Pentagon officials showed off a virtual reality battlefield, using the Oculus Rift motion-sensing 3D VR headset, which turns cyber attacks into 3D visions where defenders can “look around” using the gadgets’s built in accelerometers.
The source of the bug, which has affected at least 500,000 sites and millions of users, was a small programming error made by a PhD student, who has spoken of his regret at the incident.
A new technique for spotting cyber attacks has been designed by a young American student – and could prevent attacks against planes and power plants, by looking for abnormal communications within computers, rather than sifting for malicious software.
Could holes in security code and major information systems in America be due, at least in part, to the dire state of education in subjects like Science, Technology, Engineering, and Mathematics (STEM)?
The U.S. government has released the NIST Framework for Improving Critical Infrastructure Cybersecurity, a set of voluntary standards designed to help companies in industries critical to the nation to defend against cyber threats. ESET experts comment.
Weak passwords and rarely updated software are a recurring theme behind the 48,000 cyber incidents reported to the Department of Homeland Security – including the theft of data on the nation’s weakest dams by a “malicious intruder”, a DHS report has found.
A secret technology which relied on radio transmissions has allowed the National Security Agency to spy on computers disconnected from the internet – a security measure known as an ‘air gap’, and commonly used to protect machines containing highly sensitive data.
Major international cyber attacks follow a pattern – and attacks such as Stuxnet, which targeted Iran’s nuclear plant can be predicted by a mathematical model, University of Michigan researchers have claimed.
Are legislation and regulation a viable means of making people and organizations do better at securing data systems and devices? I’m not talking about FIAT the car maker, but fiat: “an official order given by someone who has power.” How’s that working in light of NIST CSF and HIPAA?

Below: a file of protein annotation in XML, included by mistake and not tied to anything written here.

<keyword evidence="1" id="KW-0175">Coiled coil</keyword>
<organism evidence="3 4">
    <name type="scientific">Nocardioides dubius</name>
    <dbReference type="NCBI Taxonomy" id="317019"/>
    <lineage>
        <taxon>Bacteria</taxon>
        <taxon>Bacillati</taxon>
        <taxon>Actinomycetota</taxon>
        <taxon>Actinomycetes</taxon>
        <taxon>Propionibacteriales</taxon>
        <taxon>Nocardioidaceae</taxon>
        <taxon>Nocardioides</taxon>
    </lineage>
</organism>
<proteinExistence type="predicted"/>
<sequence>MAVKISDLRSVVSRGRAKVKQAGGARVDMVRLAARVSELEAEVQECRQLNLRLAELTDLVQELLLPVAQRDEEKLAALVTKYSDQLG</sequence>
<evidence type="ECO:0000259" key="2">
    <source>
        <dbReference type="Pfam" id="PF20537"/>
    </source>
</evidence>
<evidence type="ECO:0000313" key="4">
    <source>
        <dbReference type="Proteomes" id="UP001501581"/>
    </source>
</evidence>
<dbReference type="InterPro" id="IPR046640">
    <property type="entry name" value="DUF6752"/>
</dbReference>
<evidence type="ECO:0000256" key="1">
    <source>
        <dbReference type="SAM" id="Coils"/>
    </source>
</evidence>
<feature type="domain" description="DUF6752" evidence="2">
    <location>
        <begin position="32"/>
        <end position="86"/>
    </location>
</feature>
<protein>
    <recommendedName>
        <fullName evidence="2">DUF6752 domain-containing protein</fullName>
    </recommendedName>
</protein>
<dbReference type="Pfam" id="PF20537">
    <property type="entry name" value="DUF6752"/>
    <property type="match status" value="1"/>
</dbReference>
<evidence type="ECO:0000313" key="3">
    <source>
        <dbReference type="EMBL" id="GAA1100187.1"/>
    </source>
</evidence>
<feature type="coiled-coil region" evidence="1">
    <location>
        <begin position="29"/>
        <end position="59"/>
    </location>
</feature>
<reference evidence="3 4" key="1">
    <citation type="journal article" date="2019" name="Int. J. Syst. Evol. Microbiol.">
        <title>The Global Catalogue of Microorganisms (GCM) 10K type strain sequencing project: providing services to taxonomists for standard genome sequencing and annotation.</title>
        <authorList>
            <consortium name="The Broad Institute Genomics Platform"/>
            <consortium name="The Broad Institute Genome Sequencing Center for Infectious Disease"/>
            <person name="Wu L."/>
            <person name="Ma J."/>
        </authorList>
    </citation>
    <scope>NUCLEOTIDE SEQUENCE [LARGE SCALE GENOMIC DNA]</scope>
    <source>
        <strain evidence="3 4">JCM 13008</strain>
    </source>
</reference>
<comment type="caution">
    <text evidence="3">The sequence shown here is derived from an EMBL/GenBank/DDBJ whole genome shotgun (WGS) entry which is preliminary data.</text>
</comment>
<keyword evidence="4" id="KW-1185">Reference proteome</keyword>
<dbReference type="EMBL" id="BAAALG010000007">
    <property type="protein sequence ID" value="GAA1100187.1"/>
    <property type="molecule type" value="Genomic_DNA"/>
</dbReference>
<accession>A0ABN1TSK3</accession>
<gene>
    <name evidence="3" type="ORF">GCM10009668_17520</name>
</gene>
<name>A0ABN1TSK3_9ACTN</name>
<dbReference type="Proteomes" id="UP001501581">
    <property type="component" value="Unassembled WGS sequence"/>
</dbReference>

Governments around the world are recruiting “cyber warriors” to fight against the growing threat of both cybercrime and state-sponsored attacks – but there aren’t enough experts to go round.
A new cyber defense force is being set up in the UK to protect critical private and government computer networks from attack – “if necessary, to strike in cyberspace,” Britain’s Defense Secretary Philip Hammond has said.
New hi-tech cyber attacks could threaten energy supplies, “wearable” computers – and even medical implants, according to a study conducted by Europol’s European Cybercrime Centre (EC3) and the International Cyber Security Protection Alliance (ICSPA).
A hi-tech spoofing attack took “remote control” of a 213-foot yacht – steering it off course, without anyone touching the steering wheel.
NASA is no stranger to peering into nebulae in space – but the space agency found itself perplexed by the more Earthbound puzzle of cloud computing security, according to a report by the Office of the Inspector General.
What needs to happen before the President of the United States can stand before the American people and assure them that a comprehensive and good faith effort has been made to stop cyber attacks disrupting the delivery of essential goods and services? The NIST workshops are seeking answers to that question.
Browser security warnings can work to protect users from phishing and malware sites – but “warning fatigue” means important alerts over site security can be conmpletely ignored.
A new biometrics system could “read” blood vessels under the skin using thermal imaging cameras – a system which its inventors claim would be “almost impossible to spoof.”
A Kremlin security agency has ordered $15,000 of electric typewriters – sparking international gossip about a return to “old school” security measures.
Governments around the world are recruiting “cyber-mercenaries” – groups of skilled cyber professionals who target institutions such as banks and energy companies, British politicians have warned.
A U.S. Government department threw away IT components including printers, computer mice and keyboards in an effort to root out a “sophisticated” and “persistent” malware threat – which did not exist.